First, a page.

Clueless McGee and the Inflatable Pants, by Jeff Mack. Philomel, 2013, 254 pages. Age/interest level: 7-10
P.J. McGee also fancies he’s an outstanding detective—like his dad, who seems to always be away on secret business. What’s up with that? More than PJ knows, probably, but each chapter of his story is a letter to Dad, lavishly illustrated with cartoon drawings. In his premiere outing (this is volume #2), he solved the mystery of the missing mac and cheese. For this episode he must discover who stole the science fair trophy he was determined to win. Was it the nerdy girl Sarah Bellum? Or the school principal (and ninja instructor) Mr. Black? Who just got new braces? In the meantime he has to dodge Dante, the third-grader who thinks he’s cool, and Benny, the rotund fourth-grader who’s fixated on a superhero named Captain Big Boy. Hijinks ensure, of course, including the titular inflatable pants. The humor doesn’t get too gross beyond booger jokes and PJ, though clueless, isn’t as conniving as Greg or Timmy (not quite as funny either).
Cartboy and the Time Capsule, by L. A. Campbell. Tom Doherty Associates, 2013, 204 pages. Age/interest level: 9-13.
Cartboy, a.k.a. Hal Rifkind, got his nickname courtesy of his dad’s “solution” to the problem of a too-heavy backpack. Dad, a repairer of small appliances (and a bit of an Ozzie or Ralph—see reference to 1950s sitcoms, above), finds a used wire shopping cart that should work fine. Not the homeless-person kind of shopping cart; the old-person kind. Either way, not cool. Both parents are great at using up and making do, which is why Hal has to share a bedroom with his twin baby sisters—the other bedroom is Dad’s workshop. Dad is also a history buff and historical re-enactor, a subject whose charm is lost on Hal. His history teacher Mr. Tupkin routinely gives him D’s, but if he can bring up his grade, his parents might see about getting him a room. Tutoring, girl problems, best-friend problems and bully problems take up most of the year, chronicled by the journal Mr. T is forcing everyone in the class to keep so they can put them in a time capsule for the year 2500. Hal makes some droll observations and his timelines are humorous (e.g., Things People Have Done on Dates throughout History). But the series feels unfocused and the ending is peculiar—is time-travel on the docket? Also, there are a few vain mentions of God’s name and Hal’s mother seems way too interested in him getting a girlfriend. In sixth grade?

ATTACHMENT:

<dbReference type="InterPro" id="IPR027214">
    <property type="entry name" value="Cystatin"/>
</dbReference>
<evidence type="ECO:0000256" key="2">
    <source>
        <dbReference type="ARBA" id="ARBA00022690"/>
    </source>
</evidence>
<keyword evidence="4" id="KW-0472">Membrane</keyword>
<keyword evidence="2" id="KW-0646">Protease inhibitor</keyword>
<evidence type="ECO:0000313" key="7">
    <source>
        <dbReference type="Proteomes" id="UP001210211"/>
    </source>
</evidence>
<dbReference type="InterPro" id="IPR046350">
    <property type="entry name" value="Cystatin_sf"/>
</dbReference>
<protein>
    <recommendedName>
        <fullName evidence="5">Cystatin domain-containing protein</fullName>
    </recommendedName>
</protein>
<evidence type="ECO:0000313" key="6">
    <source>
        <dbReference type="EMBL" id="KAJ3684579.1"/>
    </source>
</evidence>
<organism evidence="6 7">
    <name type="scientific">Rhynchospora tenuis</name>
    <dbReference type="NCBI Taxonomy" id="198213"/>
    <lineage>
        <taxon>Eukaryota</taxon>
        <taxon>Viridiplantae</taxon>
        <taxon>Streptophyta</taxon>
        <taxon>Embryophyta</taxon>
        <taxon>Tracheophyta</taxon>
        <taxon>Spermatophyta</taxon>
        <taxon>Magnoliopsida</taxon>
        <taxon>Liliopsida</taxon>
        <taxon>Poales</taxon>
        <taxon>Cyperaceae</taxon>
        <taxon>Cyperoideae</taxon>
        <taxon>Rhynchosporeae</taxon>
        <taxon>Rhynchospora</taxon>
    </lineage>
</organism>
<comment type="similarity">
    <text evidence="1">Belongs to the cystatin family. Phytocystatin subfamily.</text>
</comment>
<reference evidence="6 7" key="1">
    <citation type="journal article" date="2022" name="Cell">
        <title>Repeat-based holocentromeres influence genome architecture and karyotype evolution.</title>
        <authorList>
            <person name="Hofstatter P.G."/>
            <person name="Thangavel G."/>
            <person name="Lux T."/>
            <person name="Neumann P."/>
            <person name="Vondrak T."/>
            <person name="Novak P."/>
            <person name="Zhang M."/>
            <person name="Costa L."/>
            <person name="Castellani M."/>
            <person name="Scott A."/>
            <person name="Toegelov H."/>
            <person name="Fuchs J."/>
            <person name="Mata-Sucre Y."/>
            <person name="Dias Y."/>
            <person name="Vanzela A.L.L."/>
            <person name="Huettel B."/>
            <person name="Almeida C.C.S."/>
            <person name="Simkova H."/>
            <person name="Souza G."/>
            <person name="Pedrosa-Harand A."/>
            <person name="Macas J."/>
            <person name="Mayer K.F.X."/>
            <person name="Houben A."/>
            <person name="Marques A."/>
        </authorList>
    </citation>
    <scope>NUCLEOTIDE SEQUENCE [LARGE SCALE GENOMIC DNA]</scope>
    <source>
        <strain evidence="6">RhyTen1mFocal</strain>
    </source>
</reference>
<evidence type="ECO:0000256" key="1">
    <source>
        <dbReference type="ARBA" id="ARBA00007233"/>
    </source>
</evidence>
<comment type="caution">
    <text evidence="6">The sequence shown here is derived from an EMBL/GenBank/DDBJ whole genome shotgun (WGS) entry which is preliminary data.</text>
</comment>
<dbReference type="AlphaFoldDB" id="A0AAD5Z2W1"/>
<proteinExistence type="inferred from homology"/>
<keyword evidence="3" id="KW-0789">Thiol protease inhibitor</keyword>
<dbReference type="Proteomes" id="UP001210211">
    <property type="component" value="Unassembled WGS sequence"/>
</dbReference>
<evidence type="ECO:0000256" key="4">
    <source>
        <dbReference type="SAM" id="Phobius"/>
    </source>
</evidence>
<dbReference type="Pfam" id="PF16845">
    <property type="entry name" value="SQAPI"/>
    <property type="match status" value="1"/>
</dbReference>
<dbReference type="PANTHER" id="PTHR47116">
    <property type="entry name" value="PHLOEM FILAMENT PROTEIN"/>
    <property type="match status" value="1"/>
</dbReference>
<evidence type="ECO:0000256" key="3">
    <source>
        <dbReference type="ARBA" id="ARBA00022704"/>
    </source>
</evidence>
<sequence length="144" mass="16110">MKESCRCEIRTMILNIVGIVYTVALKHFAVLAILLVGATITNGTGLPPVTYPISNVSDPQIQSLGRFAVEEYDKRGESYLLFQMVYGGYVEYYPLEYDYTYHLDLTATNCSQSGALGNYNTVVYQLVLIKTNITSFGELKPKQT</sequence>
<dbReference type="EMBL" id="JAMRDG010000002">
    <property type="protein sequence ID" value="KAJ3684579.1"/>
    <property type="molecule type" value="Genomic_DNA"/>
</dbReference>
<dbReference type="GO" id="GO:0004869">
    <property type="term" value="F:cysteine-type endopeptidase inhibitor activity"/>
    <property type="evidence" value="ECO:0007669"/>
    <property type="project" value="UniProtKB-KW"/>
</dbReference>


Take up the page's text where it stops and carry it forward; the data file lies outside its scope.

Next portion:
The Odd Squad is back in this second installment: Nick, Molly, and Karl. All are misfits who have trouble fitting into middle school, and all three are now on the safety patrol. Nick is the voice of the series much like Greg the Wimpy Kid. The first Odd Squad book, Bully Bait, was stronger all around than most books in this genre, and Zero Tolerance is similarly strong. A new character, Simone, joins the cast, and Nick must deal with his jealousy of Molly’s chumminess with Simone. In an effort to combat bullying, their school initiates a “zero tolerance” policy and Nick finds himself at risk for expulsion (even though he was in favor of the policy initially). In a crazy turn-of-events, all is made right at the end of the book, and Nick even learns to appreciate the folks he’s hitherto scorned. A great series for those 10 year olds who love notebook novels, the Odd Squad is a little more well-rounded than most. The main character can be a jerk, like so many in this genre, but he often gets what’s coming to him, and he matures a little in each book. There’s plenty of slapstick humor throughout the book, and readers will chuckle, even while they groan in sympathy over Nick’s various plights. Note that the mysterious, ghostly “Emily” also returns in this book as well as the Shakespeare-quoting, wise janitor, Mr. Dupree.